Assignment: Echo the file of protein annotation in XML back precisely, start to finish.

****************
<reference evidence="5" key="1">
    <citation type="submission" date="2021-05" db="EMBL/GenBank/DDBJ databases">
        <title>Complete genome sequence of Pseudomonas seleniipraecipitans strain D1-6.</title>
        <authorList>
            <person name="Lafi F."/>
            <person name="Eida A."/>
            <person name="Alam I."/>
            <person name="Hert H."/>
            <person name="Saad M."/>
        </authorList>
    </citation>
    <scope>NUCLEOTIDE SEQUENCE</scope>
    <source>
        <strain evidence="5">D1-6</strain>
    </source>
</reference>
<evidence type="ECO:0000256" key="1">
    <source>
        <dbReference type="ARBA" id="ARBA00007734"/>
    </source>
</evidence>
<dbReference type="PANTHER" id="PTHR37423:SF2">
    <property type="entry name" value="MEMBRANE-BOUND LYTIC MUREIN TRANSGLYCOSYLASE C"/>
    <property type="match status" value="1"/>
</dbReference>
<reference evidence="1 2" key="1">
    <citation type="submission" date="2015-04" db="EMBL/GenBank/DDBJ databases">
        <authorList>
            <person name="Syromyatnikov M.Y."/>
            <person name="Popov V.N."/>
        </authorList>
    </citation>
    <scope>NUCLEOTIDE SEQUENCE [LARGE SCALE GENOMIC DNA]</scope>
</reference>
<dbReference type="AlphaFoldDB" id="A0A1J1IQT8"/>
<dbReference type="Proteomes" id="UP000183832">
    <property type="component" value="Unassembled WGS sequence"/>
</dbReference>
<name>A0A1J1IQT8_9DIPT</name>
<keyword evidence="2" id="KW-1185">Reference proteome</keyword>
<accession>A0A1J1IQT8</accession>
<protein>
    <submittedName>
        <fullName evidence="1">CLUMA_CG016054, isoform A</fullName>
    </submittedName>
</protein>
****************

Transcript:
<reference evidence="5" key="1">
    <citation type="submission" date="2021-05" db="EMBL/GenBank/DDBJ databases">
        <title>Complete genome sequence of Pseudomonas seleniipraecipitans strain D1-6.</title>
        <authorList>
            <person name="Lafi F."/>
            <person name="Eida A."/>
            <person name="Alam I."/>
            <person name="Hert H."/>
            <person name="Saad M."/>
        </authorList>
    </citation>
    <scope>NUCLEOTIDE SEQUENCE</scope>
    <source>
        <strain evidence="5">D1-6</strain>
    </source>
</reference>
<evidence type="ECO:0000256" key="1">
    <source>
        <dbReference type="ARBA" id="ARBA00007734"/>
    </source>
</evidence>
<dbReference type="PANTHER" id="PTHR37423:SF2">
    <property type="entry name" value="MEMBRANE-BOUND LYTIC MUREIN TRANSGLYCOSYLASE C"/>
    <property type="match status" value="1"/>
</dbReference>
<reference evidence="1 2" key="1">
    <citation type="submission" date="2015-04" db="EMBL/GenBank/DDBJ databases">
        <authorList>
            <person name="Syromyatnikov M.Y."/>
            <person name="Popov V.N."/>
        </authorList>
    </citation>
    <scope>NUCLEOTIDE SEQUENCE [LARGE SCALE GENOMIC DNA]</scope>
</reference>
<dbReference type="AlphaFoldDB" id="A0A1J1IQT8"/>
<dbReference type="Proteomes" id="UP000183832">
    <property type="component" value="Unassembled WGS sequence"/>
</dbReference>
<name>A0A1J1IQT8_9DIPT</name>
<keyword evidence="2" id="KW-1185">Reference proteome</keyword>
<accession>A0A1J1IQT8</accession>
<protein>
    <submittedName>
        <fullName evidence="1">CLUMA_CG016054, isoform A</fullName>
    </submittedName>
</protein>